A newspaper report – 1924
Recently, we have been following the progress of the 1924 Hospital Week from Preparing the 1924 Hospital Week events, details of the planned events and the proceeds made. At Market Lavington Museum, we have the pages from a local newspaper –
– which contains further details of the success of the week’s events and the financial accounts.
We have already recorded the income from the Hospital Week efforts, but the newspaper article also includes the expenses incurred (in £.s.d – pounds, shillings and pence).
These included several items of printing costs – for posters, tombola tickets, whist drive score cards and so on. There were costs of the prizes purchased for the whist drive, carnival entry and sports winners (although we know that some of the prizes, such as the handbag, had been donated). We learn that the bowling for a pig competition winners in two pubs did not actually receive animals, but rather £1 in lieu of each pig.
We know that the piano provided the music for the dance and a cost was incurred for getting it tuned for the event. These accounts also inform us that a police constable was present, presumably at the Saturday carnival events and maybe the fete afterwards. It cost twelve shillings and six pence to hire his services.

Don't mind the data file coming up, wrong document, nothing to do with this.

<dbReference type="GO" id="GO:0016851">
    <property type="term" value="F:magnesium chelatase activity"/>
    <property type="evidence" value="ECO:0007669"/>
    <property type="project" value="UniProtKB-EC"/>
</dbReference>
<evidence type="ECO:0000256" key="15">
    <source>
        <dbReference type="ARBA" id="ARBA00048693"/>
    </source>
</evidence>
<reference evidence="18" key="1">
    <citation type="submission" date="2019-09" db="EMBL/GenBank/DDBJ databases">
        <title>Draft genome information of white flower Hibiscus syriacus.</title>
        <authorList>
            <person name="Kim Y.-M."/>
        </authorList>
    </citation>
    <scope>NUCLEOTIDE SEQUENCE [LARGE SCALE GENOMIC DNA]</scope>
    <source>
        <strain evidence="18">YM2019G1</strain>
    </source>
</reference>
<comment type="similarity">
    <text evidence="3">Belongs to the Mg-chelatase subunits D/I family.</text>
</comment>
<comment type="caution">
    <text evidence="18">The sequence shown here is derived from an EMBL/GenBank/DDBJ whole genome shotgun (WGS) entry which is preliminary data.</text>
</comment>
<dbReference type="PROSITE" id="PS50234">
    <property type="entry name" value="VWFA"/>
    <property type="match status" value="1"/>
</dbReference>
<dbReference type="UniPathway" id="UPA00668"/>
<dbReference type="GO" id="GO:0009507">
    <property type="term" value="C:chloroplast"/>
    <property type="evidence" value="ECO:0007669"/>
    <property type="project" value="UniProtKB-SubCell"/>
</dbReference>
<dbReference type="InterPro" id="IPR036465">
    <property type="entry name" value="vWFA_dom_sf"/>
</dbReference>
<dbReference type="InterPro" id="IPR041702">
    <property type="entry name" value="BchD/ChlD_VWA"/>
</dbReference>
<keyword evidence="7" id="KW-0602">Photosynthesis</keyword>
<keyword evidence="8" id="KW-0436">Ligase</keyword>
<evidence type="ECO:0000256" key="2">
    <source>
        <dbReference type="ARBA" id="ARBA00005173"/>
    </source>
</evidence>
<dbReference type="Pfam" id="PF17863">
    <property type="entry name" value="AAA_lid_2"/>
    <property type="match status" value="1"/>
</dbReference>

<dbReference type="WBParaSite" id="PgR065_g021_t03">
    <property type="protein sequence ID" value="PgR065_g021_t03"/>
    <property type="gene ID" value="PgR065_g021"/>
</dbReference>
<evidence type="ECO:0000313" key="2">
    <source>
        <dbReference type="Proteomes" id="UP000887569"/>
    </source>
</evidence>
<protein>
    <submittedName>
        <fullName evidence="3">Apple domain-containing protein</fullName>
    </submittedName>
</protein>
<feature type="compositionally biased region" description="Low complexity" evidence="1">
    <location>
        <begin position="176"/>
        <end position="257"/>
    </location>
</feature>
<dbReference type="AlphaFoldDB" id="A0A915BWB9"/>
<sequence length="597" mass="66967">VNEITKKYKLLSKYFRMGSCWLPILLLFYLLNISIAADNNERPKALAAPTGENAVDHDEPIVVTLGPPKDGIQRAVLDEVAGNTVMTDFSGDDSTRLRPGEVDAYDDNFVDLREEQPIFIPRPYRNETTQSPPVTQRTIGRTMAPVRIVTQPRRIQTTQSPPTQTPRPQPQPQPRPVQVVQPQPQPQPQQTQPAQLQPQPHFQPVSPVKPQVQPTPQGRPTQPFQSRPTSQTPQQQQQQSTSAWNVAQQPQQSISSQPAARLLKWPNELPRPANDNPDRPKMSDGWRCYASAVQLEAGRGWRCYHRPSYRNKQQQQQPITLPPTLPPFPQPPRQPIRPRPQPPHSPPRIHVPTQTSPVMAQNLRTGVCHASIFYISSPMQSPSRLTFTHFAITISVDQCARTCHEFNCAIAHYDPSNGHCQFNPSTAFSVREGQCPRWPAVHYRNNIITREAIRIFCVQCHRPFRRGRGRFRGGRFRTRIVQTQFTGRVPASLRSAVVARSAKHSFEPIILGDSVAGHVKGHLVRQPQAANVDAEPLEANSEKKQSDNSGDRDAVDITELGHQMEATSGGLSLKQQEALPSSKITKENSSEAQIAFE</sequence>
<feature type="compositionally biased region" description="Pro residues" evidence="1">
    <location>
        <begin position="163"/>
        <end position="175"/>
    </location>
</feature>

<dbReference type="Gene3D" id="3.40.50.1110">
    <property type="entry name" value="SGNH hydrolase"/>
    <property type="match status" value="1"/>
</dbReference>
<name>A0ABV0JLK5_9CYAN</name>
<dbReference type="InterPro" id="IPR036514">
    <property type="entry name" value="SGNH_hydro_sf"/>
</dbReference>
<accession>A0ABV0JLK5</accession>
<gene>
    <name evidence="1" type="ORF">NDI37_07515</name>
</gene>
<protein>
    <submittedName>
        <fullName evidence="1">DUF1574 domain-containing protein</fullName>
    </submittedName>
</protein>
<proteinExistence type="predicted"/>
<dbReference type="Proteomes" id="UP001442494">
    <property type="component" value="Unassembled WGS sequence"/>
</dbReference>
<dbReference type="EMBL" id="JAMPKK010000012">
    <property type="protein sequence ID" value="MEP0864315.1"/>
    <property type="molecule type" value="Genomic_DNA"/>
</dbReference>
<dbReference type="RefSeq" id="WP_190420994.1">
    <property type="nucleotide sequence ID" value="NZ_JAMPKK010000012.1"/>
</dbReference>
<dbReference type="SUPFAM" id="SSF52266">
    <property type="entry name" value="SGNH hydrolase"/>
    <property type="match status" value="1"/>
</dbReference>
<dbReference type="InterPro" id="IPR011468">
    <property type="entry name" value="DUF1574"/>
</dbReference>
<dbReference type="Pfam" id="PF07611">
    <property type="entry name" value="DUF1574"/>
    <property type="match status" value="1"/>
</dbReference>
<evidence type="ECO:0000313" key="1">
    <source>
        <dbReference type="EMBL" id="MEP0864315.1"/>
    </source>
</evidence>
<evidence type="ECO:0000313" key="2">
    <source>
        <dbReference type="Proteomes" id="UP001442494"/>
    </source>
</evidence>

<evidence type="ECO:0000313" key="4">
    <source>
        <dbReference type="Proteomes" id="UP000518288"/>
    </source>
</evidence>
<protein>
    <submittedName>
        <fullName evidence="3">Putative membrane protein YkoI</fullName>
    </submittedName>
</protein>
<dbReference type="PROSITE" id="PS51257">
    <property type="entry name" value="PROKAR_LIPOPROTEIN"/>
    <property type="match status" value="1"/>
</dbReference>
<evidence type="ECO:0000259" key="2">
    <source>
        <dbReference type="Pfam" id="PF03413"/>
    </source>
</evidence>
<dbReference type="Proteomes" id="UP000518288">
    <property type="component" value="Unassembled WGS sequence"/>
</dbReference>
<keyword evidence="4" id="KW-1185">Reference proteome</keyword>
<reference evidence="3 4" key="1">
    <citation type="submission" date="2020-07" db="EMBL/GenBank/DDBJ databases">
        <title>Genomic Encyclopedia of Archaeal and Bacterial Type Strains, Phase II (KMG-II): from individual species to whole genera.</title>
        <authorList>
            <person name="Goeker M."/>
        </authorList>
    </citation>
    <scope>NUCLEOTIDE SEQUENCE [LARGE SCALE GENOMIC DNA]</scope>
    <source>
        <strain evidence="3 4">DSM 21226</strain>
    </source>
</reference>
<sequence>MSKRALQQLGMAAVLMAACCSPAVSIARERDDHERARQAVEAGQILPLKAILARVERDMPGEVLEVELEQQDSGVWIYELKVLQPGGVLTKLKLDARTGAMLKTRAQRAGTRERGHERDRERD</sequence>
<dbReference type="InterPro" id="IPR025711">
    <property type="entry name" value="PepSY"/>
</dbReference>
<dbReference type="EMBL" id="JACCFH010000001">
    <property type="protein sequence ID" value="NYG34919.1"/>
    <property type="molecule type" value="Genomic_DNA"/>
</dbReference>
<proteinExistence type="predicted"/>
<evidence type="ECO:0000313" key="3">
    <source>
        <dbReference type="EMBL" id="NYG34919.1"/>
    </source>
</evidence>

Market Lavington Prize Silver Band had provided the music for the procession and the dance music for the fete afterwards. They also gave a concert on the previous Sunday, at the start of the week’s events. They were reimbursed for the cost of hiring a car and for hiring assistance and they had also received refreshments, which implied a cost for the committee to pay.
We do not know much about the fete events after the procession, but assume there was a coconut shy as the list of expenditure includes ‘coker-nuts’. There was also a military display from the RFA (which we believe stands for Royal Fleet Auxillary, which came into existence in 1905 and is based in Portsmouth).
We have ‘met’ Arthur Walton before. He owned the emporium based in shops at the crossroads in the centre of the village. One shop sold clothes and the other sold food. The committee had to pay Mr Walton for bread, buns and treacle. We would be fascinated to know what the treacle was used for,